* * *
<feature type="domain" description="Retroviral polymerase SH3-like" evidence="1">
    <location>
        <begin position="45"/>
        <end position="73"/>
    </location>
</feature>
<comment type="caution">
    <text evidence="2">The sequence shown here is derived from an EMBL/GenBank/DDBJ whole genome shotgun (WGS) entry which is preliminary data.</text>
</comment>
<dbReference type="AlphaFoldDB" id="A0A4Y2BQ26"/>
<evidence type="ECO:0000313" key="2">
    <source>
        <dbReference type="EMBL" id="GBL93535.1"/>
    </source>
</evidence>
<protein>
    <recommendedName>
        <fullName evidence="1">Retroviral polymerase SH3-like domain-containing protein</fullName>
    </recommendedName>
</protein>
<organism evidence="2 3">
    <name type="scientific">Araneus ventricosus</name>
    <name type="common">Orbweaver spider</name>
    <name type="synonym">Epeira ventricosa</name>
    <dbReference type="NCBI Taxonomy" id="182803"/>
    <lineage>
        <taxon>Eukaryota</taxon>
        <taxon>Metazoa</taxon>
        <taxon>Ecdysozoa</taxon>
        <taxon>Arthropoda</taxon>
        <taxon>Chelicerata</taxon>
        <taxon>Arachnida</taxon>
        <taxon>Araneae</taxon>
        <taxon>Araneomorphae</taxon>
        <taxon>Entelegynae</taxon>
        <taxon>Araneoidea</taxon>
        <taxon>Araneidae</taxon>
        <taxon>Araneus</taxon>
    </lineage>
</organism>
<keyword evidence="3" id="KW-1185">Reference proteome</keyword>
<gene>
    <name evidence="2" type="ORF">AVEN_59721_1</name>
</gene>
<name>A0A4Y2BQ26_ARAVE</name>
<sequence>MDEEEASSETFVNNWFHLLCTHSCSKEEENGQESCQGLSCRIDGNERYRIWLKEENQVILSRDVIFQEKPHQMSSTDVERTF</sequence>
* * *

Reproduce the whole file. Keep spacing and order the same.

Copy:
<feature type="domain" description="Retroviral polymerase SH3-like" evidence="1">
    <location>
        <begin position="45"/>
        <end position="73"/>
    </location>
</feature>
<comment type="caution">
    <text evidence="2">The sequence shown here is derived from an EMBL/GenBank/DDBJ whole genome shotgun (WGS) entry which is preliminary data.</text>
</comment>
<dbReference type="AlphaFoldDB" id="A0A4Y2BQ26"/>
<evidence type="ECO:0000313" key="2">
    <source>
        <dbReference type="EMBL" id="GBL93535.1"/>
    </source>
</evidence>
<protein>
    <recommendedName>
        <fullName evidence="1">Retroviral polymerase SH3-like domain-containing protein</fullName>
    </recommendedName>
</protein>
<organism evidence="2 3">
    <name type="scientific">Araneus ventricosus</name>
    <name type="common">Orbweaver spider</name>
    <name type="synonym">Epeira ventricosa</name>
    <dbReference type="NCBI Taxonomy" id="182803"/>
    <lineage>
        <taxon>Eukaryota</taxon>
        <taxon>Metazoa</taxon>
        <taxon>Ecdysozoa</taxon>
        <taxon>Arthropoda</taxon>
        <taxon>Chelicerata</taxon>
        <taxon>Arachnida</taxon>
        <taxon>Araneae</taxon>
        <taxon>Araneomorphae</taxon>
        <taxon>Entelegynae</taxon>
        <taxon>Araneoidea</taxon>
        <taxon>Araneidae</taxon>
        <taxon>Araneus</taxon>
    </lineage>
</organism>
<keyword evidence="3" id="KW-1185">Reference proteome</keyword>
<gene>
    <name evidence="2" type="ORF">AVEN_59721_1</name>
</gene>
<name>A0A4Y2BQ26_ARAVE</name>
<sequence>MDEEEASSETFVNNWFHLLCTHSCSKEEENGQESCQGLSCRIDGNERYRIWLKEENQVILSRDVIFQEKPHQMSSTDVERTF</sequence>